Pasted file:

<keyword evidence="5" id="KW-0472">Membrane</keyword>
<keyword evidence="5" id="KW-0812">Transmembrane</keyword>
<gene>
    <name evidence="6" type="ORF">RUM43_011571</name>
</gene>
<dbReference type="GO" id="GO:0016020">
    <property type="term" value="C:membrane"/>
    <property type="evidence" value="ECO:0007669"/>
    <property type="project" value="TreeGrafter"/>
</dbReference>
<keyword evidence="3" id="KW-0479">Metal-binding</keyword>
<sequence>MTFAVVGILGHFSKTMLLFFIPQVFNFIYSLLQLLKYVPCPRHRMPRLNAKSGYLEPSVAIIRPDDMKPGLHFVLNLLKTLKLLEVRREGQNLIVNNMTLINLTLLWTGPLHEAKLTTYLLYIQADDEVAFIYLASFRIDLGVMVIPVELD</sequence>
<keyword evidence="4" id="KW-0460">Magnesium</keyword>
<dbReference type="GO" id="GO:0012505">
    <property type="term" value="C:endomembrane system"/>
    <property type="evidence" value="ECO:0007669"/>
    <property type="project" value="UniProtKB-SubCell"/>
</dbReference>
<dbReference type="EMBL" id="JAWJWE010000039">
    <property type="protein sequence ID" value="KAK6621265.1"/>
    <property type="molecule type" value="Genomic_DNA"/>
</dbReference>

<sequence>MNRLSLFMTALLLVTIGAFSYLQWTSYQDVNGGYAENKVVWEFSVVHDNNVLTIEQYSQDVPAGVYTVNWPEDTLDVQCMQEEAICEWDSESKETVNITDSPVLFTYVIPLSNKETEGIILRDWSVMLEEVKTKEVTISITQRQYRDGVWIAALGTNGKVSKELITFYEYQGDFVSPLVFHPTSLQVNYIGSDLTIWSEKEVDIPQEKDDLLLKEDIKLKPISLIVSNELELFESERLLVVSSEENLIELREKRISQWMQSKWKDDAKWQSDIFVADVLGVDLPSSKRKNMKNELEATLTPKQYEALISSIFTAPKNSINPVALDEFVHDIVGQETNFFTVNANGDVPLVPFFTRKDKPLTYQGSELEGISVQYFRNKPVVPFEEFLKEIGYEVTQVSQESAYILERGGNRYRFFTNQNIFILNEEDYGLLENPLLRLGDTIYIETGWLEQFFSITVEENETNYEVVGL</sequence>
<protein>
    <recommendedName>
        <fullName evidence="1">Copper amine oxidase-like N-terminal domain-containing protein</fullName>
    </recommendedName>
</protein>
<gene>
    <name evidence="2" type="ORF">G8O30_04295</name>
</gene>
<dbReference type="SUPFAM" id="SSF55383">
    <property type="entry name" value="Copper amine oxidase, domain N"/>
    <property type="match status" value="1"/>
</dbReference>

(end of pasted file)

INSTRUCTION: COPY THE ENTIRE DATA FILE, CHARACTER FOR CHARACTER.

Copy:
<keyword evidence="5" id="KW-0472">Membrane</keyword>
<keyword evidence="5" id="KW-0812">Transmembrane</keyword>
<gene>
    <name evidence="6" type="ORF">RUM43_011571</name>
</gene>
<dbReference type="GO" id="GO:0016020">
    <property type="term" value="C:membrane"/>
    <property type="evidence" value="ECO:0007669"/>
    <property type="project" value="TreeGrafter"/>
</dbReference>
<keyword evidence="3" id="KW-0479">Metal-binding</keyword>
<sequence>MTFAVVGILGHFSKTMLLFFIPQVFNFIYSLLQLLKYVPCPRHRMPRLNAKSGYLEPSVAIIRPDDMKPGLHFVLNLLKTLKLLEVRREGQNLIVNNMTLINLTLLWTGPLHEAKLTTYLLYIQADDEVAFIYLASFRIDLGVMVIPVELD</sequence>
<keyword evidence="4" id="KW-0460">Magnesium</keyword>
<dbReference type="GO" id="GO:0012505">
    <property type="term" value="C:endomembrane system"/>
    <property type="evidence" value="ECO:0007669"/>
    <property type="project" value="UniProtKB-SubCell"/>
</dbReference>
<dbReference type="EMBL" id="JAWJWE010000039">
    <property type="protein sequence ID" value="KAK6621265.1"/>
    <property type="molecule type" value="Genomic_DNA"/>
</dbReference>

<sequence>MNRLSLFMTALLLVTIGAFSYLQWTSYQDVNGGYAENKVVWEFSVVHDNNVLTIEQYSQDVPAGVYTVNWPEDTLDVQCMQEEAICEWDSESKETVNITDSPVLFTYVIPLSNKETEGIILRDWSVMLEEVKTKEVTISITQRQYRDGVWIAALGTNGKVSKELITFYEYQGDFVSPLVFHPTSLQVNYIGSDLTIWSEKEVDIPQEKDDLLLKEDIKLKPISLIVSNELELFESERLLVVSSEENLIELREKRISQWMQSKWKDDAKWQSDIFVADVLGVDLPSSKRKNMKNELEATLTPKQYEALISSIFTAPKNSINPVALDEFVHDIVGQETNFFTVNANGDVPLVPFFTRKDKPLTYQGSELEGISVQYFRNKPVVPFEEFLKEIGYEVTQVSQESAYILERGGNRYRFFTNQNIFILNEEDYGLLENPLLRLGDTIYIETGWLEQFFSITVEENETNYEVVGL</sequence>
<protein>
    <recommendedName>
        <fullName evidence="1">Copper amine oxidase-like N-terminal domain-containing protein</fullName>
    </recommendedName>
</protein>
<gene>
    <name evidence="2" type="ORF">G8O30_04295</name>
</gene>
<dbReference type="SUPFAM" id="SSF55383">
    <property type="entry name" value="Copper amine oxidase, domain N"/>
    <property type="match status" value="1"/>
</dbReference>